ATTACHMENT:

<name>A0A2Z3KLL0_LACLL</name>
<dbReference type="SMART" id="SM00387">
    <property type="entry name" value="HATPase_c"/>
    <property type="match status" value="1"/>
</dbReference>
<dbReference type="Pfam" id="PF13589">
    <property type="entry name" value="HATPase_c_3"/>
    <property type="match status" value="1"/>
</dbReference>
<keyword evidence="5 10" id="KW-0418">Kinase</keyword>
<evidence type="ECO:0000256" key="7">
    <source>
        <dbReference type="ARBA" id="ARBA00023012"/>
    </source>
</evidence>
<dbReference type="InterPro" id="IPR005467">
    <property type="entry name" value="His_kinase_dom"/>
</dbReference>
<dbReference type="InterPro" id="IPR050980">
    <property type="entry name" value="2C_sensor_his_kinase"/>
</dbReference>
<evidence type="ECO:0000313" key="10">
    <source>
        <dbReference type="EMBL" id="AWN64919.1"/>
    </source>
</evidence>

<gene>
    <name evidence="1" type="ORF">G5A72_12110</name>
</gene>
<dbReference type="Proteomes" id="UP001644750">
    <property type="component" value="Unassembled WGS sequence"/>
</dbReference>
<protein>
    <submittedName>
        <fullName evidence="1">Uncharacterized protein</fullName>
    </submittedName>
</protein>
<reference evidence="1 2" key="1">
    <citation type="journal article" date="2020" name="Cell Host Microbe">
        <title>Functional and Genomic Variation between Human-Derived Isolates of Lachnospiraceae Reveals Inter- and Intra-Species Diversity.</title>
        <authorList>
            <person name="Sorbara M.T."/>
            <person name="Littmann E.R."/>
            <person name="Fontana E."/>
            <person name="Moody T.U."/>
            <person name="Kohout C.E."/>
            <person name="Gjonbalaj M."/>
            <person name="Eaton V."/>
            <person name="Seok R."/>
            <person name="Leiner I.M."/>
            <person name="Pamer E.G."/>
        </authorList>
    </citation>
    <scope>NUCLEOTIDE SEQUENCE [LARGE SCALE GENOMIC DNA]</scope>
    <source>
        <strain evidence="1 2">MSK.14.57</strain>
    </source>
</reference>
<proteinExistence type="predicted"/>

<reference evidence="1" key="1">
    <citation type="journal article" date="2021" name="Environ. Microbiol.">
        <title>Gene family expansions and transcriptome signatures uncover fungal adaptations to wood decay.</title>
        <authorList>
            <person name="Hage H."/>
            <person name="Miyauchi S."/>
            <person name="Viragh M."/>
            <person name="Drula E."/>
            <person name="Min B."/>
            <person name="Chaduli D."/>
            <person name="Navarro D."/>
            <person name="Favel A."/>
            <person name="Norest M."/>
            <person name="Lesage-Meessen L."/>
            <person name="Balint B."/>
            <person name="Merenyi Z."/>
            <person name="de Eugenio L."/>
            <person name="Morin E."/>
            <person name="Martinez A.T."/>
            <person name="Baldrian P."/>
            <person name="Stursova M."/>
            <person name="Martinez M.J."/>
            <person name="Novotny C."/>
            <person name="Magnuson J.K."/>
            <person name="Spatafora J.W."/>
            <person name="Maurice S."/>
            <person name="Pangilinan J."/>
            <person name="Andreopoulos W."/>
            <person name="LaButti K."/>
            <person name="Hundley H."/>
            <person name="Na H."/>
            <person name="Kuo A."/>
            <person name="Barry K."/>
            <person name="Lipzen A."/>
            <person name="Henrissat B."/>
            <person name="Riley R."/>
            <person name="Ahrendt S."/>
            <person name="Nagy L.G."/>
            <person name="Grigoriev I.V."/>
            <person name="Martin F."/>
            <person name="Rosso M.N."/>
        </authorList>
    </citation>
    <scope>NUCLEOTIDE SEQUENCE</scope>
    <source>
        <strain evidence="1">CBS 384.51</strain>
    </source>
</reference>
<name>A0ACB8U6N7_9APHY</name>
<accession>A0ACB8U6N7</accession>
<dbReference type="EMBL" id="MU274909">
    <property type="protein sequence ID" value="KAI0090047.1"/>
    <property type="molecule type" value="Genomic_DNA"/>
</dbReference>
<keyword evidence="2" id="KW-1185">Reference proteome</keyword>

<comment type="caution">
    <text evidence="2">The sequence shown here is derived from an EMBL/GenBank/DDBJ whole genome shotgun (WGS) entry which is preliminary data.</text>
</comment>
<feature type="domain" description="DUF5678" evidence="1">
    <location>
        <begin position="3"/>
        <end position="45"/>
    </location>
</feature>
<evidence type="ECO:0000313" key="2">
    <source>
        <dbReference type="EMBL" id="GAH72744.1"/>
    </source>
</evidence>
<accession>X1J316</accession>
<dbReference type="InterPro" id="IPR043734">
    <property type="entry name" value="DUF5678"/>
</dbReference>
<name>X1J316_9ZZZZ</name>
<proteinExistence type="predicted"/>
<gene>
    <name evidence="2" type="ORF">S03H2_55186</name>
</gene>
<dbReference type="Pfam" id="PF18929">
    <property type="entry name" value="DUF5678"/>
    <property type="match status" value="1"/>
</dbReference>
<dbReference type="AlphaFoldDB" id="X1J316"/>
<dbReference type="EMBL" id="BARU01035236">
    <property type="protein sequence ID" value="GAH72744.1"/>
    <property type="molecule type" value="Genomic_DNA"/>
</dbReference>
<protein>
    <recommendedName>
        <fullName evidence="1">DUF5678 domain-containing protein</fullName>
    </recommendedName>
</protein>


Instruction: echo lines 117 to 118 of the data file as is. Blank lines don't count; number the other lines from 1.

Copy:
</comment>
<feature type="domain" description="DUF5678" evidence="1">